"With who? Marty will freak out if you break the no dating rule, not to mention your dad's reaction if he finds out that you're using the gym as your own personal speed dating arena." She wasn't sure what she was more offended by, that her best friend was casually breaking a million rules or that she had only just told her about it.

Kaylie smiled. Clearly she was enjoying every minute of this. "Relax, it isn't someone from the gym, it's with a friend of my brother's and he's been sworn to secrecy, same as you'll be when we're done. Nobody's going to find out and besides, it's just one date. We might not even hit it off." To Lauren that seemed unfeasible, the other girl was perfect; of course this boy would adore her just like everybody else did. The overwhelming jealousy that she swallowed down did little to stem the oncoming headache. Why did she have to be the one that was so dissatisfied and barely even existing? There was nothing in her life but an endless diet of gymnastics and she was still only third. Her friend was beating her without trying, she never stayed late and now she was dating too. The blonde's guts twisted painfully as a revolt against this news.

"I've already done several circuits, see?" She held up the bulging shopping bags as proof. "Besides, there's only a few hours left of curfew and I really just..." She trailed off, the brunette's scowl killing her desire to share any personal details in that moment. All the same, she knew how to play it so that a white lie became truth. "Everybody will be there." Lauren added, deliberately emphasising the first word. She had Kaylie over a barrel. They were both aware that going to the movies was more than just an empty pass-time like shopping, it united them. It gave the girls something to talk about in the gym on Monday, a slice of teenage normalcy to cling to around the water cooler. If they missed the latest release they'd be out of the conversational loop and she knew that her best friend would never stand for getting iced out. At the age of 13 their reputations were the most important thing to them besides training.

"I don't care! Don't you get how important this is, I have to make a good first impression!" It was impossible not to be startled by the outburst; she was so sure she'd won.

"Of course, but can't we go one day after practice instead-"

Lauren had no idea how the situation had escalated into such petty threats but she wasn't going to give in. Let Kaylie pout, she'd had enough of her anyway. Her friend had been getting more and more stuck up lately, since the last competition, truth be told. The blonde was over it. She was tired of this rut. Nobody listened, they just waited to speak. The other girl could have her spoilt little princess tantrum if she wanted, but she wasn't about to bear witness, not this time. She'd left the house for an escape, not more drama. "I shouldn't have called you." She murmured, half to herself, before sloping off. The girl didn't miss the lack of another shadow following behind, the loneliness, by comparison, was a relief.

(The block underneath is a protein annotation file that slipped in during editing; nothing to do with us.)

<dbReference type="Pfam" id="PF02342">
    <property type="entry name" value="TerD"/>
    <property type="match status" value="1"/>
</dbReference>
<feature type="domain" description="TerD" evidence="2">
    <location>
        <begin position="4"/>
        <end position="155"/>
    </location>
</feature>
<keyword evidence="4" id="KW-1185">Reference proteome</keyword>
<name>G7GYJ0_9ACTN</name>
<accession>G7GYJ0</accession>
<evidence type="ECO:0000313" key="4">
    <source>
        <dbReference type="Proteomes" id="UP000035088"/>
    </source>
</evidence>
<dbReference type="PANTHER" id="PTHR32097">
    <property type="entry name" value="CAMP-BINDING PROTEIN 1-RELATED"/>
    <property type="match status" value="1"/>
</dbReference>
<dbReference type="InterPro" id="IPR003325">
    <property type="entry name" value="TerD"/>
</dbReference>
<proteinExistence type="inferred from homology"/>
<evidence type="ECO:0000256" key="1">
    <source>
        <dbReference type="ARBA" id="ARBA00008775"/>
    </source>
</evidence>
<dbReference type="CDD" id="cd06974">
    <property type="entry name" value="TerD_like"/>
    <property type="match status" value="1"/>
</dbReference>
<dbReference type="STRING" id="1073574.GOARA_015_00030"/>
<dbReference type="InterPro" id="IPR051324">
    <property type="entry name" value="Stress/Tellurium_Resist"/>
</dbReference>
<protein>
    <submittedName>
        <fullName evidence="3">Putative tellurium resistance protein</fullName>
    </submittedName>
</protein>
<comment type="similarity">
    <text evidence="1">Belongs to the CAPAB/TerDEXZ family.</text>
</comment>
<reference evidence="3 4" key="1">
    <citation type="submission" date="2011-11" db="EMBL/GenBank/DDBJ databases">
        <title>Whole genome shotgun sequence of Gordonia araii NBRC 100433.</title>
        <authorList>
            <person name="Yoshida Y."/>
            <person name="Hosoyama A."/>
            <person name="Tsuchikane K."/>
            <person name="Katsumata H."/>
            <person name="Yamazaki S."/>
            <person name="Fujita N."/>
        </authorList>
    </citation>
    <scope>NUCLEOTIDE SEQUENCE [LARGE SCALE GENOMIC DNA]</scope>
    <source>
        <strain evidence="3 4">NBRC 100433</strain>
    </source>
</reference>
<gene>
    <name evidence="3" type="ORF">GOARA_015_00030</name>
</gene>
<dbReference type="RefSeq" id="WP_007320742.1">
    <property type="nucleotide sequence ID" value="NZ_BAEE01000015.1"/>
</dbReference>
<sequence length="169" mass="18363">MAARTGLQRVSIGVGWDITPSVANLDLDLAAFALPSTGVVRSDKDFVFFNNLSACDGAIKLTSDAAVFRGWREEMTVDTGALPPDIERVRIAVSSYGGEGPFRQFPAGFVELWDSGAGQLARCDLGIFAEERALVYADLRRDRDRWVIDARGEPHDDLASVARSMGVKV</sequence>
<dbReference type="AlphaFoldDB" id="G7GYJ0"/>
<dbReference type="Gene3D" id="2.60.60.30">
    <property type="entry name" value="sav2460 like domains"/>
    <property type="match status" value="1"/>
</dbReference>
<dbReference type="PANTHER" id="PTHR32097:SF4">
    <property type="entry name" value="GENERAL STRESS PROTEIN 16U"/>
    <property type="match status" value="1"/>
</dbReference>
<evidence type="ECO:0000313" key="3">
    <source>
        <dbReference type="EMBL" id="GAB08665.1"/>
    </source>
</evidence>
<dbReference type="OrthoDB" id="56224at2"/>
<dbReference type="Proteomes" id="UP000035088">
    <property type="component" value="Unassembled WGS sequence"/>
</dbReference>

"Can I get a smile?" The question hit her like a bolt from the blue, she was flicking the edge of the ticket stub with a fingernail (to avoid biting it) as she waited impatiently to enter the screen. To put it bluntly, Lauren hadn't noticed him; she'd made a point of not noticing anyone. She didn't want to deal with the pity of being that loser alone. She acknowledged the request with a raised eyebrow, lacking the energy required to bite his head off. Her temples were throbbing and she it was clear that she should have gone home ages ago, but all the reasons that she gave Kaylie for staying were valid, and aside from that she didn't want to run headlong into her father's bad mood. Whenever work stressed him out she bore the brunt, because who else was there, he wouldn't dare raise his voice to his PA or any of his other colleagues. A collision of fiery tempers didn't make for an enjoyable evening. "Hey that's okay, I appreciate the dreaded Sunday feeling better than anyone, the death of the weekend, right?" When she didn't agree the boy pressed on regardless. "I only asked because I've seen you before and you look so pretty when...I mean, uh, your eyes change colour and-" She cut off his ramblings to spare them both, pushing past his bereft figure and straight through the doors to her available seat without a word.


By the time the next trip to the movie theater rolled around, Kaylie still hadn't forgiven her. Rumour had it that her date had not gone well and the girl had herself convinced that it was the fault of the dress she been forced to pick out solo. Lauren bore the undeserved punishment easily enough in the gym throughout the week, but it was hardest to stand being alone all Sunday. She almost didn't go to the latest screening, remembering the bizarre stranger who had commented on her smile and the bad impression she made, but a summer storm had rolled in and the rain left her with little else to do. She told herself that it didn't matter that she was getting into the habit of buying single tickets and spending the day solo. She was Lauren Tanner and coolness was what she defined it as, in fact, it appeared that the blonde could do anything if she was willing to brazen it out. It had worked for her so far at any rate; she just had to repeat that she was the one in control, until the words gave her the surge of strength to deal with pretty much anything.